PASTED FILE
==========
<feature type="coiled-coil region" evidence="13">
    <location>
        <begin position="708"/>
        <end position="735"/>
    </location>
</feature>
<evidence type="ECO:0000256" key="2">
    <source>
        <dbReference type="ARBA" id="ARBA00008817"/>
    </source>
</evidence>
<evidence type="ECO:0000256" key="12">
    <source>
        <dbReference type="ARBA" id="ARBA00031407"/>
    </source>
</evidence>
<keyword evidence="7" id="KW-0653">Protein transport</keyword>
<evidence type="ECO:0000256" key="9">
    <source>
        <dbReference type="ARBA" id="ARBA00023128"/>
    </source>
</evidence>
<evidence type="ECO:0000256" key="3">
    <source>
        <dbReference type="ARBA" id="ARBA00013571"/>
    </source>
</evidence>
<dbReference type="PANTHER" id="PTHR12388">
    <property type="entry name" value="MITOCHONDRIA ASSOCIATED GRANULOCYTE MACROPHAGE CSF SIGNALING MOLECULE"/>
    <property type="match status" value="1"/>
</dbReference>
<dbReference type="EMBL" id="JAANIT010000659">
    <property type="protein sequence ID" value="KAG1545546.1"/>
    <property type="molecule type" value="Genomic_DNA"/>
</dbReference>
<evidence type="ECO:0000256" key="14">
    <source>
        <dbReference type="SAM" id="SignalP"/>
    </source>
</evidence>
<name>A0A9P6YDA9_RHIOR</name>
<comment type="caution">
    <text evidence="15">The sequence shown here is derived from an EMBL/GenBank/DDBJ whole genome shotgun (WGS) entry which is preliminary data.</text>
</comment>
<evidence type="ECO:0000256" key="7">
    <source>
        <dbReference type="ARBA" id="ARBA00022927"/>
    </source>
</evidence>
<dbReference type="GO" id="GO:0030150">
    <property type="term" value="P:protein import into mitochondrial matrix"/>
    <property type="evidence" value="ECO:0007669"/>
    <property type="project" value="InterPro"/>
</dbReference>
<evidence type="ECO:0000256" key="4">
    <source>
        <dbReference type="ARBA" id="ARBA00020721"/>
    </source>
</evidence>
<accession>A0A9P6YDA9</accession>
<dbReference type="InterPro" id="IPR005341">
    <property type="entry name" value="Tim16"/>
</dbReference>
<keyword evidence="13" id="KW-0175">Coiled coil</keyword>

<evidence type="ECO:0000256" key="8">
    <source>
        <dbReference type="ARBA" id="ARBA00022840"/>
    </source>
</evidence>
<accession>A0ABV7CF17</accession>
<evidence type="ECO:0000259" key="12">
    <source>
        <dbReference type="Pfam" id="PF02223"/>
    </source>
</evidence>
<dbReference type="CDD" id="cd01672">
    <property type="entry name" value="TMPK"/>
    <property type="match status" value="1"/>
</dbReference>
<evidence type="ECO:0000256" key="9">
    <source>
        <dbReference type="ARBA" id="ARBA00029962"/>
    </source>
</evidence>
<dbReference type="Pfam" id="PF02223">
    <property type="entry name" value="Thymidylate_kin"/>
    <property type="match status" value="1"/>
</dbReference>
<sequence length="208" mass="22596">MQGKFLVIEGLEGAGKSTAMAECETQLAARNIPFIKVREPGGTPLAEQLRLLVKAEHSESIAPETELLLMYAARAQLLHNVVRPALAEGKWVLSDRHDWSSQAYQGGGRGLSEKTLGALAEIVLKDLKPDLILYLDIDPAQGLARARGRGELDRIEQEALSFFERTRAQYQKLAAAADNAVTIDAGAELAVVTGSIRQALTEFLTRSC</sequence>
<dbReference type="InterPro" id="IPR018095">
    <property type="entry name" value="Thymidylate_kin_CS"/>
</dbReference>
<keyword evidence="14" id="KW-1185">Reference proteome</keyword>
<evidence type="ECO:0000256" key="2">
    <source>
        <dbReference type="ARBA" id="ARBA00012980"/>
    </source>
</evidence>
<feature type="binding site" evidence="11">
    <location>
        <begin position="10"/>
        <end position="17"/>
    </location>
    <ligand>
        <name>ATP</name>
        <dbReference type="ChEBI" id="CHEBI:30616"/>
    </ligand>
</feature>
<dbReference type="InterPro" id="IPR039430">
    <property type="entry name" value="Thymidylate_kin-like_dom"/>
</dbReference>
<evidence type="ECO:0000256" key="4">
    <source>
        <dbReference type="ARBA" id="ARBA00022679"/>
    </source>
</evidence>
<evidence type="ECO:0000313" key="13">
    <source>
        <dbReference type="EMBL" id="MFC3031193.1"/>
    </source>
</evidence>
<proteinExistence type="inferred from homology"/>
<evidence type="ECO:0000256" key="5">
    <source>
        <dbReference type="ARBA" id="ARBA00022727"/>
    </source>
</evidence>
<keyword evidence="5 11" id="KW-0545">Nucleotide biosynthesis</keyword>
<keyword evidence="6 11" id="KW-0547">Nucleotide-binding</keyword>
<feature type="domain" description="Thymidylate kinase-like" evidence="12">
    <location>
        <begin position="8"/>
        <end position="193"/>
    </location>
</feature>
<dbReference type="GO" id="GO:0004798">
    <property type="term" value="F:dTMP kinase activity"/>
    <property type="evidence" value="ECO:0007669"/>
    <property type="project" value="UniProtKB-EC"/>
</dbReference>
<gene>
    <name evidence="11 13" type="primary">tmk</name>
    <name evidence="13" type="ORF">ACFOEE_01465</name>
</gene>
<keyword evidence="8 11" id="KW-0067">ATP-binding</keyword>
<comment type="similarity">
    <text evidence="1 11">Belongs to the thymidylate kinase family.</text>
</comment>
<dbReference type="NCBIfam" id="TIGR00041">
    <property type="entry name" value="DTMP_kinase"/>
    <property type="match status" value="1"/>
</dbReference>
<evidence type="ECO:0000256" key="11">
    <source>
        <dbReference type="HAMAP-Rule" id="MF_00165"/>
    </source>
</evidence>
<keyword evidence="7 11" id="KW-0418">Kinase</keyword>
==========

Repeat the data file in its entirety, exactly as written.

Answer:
<feature type="coiled-coil region" evidence="13">
    <location>
        <begin position="708"/>
        <end position="735"/>
    </location>
</feature>
<evidence type="ECO:0000256" key="2">
    <source>
        <dbReference type="ARBA" id="ARBA00008817"/>
    </source>
</evidence>
<evidence type="ECO:0000256" key="12">
    <source>
        <dbReference type="ARBA" id="ARBA00031407"/>
    </source>
</evidence>
<keyword evidence="7" id="KW-0653">Protein transport</keyword>
<evidence type="ECO:0000256" key="9">
    <source>
        <dbReference type="ARBA" id="ARBA00023128"/>
    </source>
</evidence>
<evidence type="ECO:0000256" key="3">
    <source>
        <dbReference type="ARBA" id="ARBA00013571"/>
    </source>
</evidence>
<dbReference type="PANTHER" id="PTHR12388">
    <property type="entry name" value="MITOCHONDRIA ASSOCIATED GRANULOCYTE MACROPHAGE CSF SIGNALING MOLECULE"/>
    <property type="match status" value="1"/>
</dbReference>
<dbReference type="EMBL" id="JAANIT010000659">
    <property type="protein sequence ID" value="KAG1545546.1"/>
    <property type="molecule type" value="Genomic_DNA"/>
</dbReference>
<evidence type="ECO:0000256" key="14">
    <source>
        <dbReference type="SAM" id="SignalP"/>
    </source>
</evidence>
<name>A0A9P6YDA9_RHIOR</name>
<comment type="caution">
    <text evidence="15">The sequence shown here is derived from an EMBL/GenBank/DDBJ whole genome shotgun (WGS) entry which is preliminary data.</text>
</comment>
<evidence type="ECO:0000256" key="7">
    <source>
        <dbReference type="ARBA" id="ARBA00022927"/>
    </source>
</evidence>
<dbReference type="GO" id="GO:0030150">
    <property type="term" value="P:protein import into mitochondrial matrix"/>
    <property type="evidence" value="ECO:0007669"/>
    <property type="project" value="InterPro"/>
</dbReference>
<evidence type="ECO:0000256" key="4">
    <source>
        <dbReference type="ARBA" id="ARBA00020721"/>
    </source>
</evidence>
<accession>A0A9P6YDA9</accession>
<dbReference type="InterPro" id="IPR005341">
    <property type="entry name" value="Tim16"/>
</dbReference>
<keyword evidence="13" id="KW-0175">Coiled coil</keyword>

<evidence type="ECO:0000256" key="8">
    <source>
        <dbReference type="ARBA" id="ARBA00022840"/>
    </source>
</evidence>
<accession>A0ABV7CF17</accession>
<evidence type="ECO:0000259" key="12">
    <source>
        <dbReference type="Pfam" id="PF02223"/>
    </source>
</evidence>
<dbReference type="CDD" id="cd01672">
    <property type="entry name" value="TMPK"/>
    <property type="match status" value="1"/>
</dbReference>
<evidence type="ECO:0000256" key="9">
    <source>
        <dbReference type="ARBA" id="ARBA00029962"/>
    </source>
</evidence>
<dbReference type="Pfam" id="PF02223">
    <property type="entry name" value="Thymidylate_kin"/>
    <property type="match status" value="1"/>
</dbReference>
<sequence length="208" mass="22596">MQGKFLVIEGLEGAGKSTAMAECETQLAARNIPFIKVREPGGTPLAEQLRLLVKAEHSESIAPETELLLMYAARAQLLHNVVRPALAEGKWVLSDRHDWSSQAYQGGGRGLSEKTLGALAEIVLKDLKPDLILYLDIDPAQGLARARGRGELDRIEQEALSFFERTRAQYQKLAAAADNAVTIDAGAELAVVTGSIRQALTEFLTRSC</sequence>
<dbReference type="InterPro" id="IPR018095">
    <property type="entry name" value="Thymidylate_kin_CS"/>
</dbReference>
<keyword evidence="14" id="KW-1185">Reference proteome</keyword>
<evidence type="ECO:0000256" key="2">
    <source>
        <dbReference type="ARBA" id="ARBA00012980"/>
    </source>
</evidence>
<feature type="binding site" evidence="11">
    <location>
        <begin position="10"/>
        <end position="17"/>
    </location>
    <ligand>
        <name>ATP</name>
        <dbReference type="ChEBI" id="CHEBI:30616"/>
    </ligand>
</feature>
<dbReference type="InterPro" id="IPR039430">
    <property type="entry name" value="Thymidylate_kin-like_dom"/>
</dbReference>
<evidence type="ECO:0000256" key="4">
    <source>
        <dbReference type="ARBA" id="ARBA00022679"/>
    </source>
</evidence>
<evidence type="ECO:0000313" key="13">
    <source>
        <dbReference type="EMBL" id="MFC3031193.1"/>
    </source>
</evidence>
<proteinExistence type="inferred from homology"/>
<evidence type="ECO:0000256" key="5">
    <source>
        <dbReference type="ARBA" id="ARBA00022727"/>
    </source>
</evidence>
<keyword evidence="5 11" id="KW-0545">Nucleotide biosynthesis</keyword>
<keyword evidence="6 11" id="KW-0547">Nucleotide-binding</keyword>
<feature type="domain" description="Thymidylate kinase-like" evidence="12">
    <location>
        <begin position="8"/>
        <end position="193"/>
    </location>
</feature>
<dbReference type="GO" id="GO:0004798">
    <property type="term" value="F:dTMP kinase activity"/>
    <property type="evidence" value="ECO:0007669"/>
    <property type="project" value="UniProtKB-EC"/>
</dbReference>
<gene>
    <name evidence="11 13" type="primary">tmk</name>
    <name evidence="13" type="ORF">ACFOEE_01465</name>
</gene>
<keyword evidence="8 11" id="KW-0067">ATP-binding</keyword>
<comment type="similarity">
    <text evidence="1 11">Belongs to the thymidylate kinase family.</text>
</comment>
<dbReference type="NCBIfam" id="TIGR00041">
    <property type="entry name" value="DTMP_kinase"/>
    <property type="match status" value="1"/>
</dbReference>
<evidence type="ECO:0000256" key="11">
    <source>
        <dbReference type="HAMAP-Rule" id="MF_00165"/>
    </source>
</evidence>
<keyword evidence="7 11" id="KW-0418">Kinase</keyword>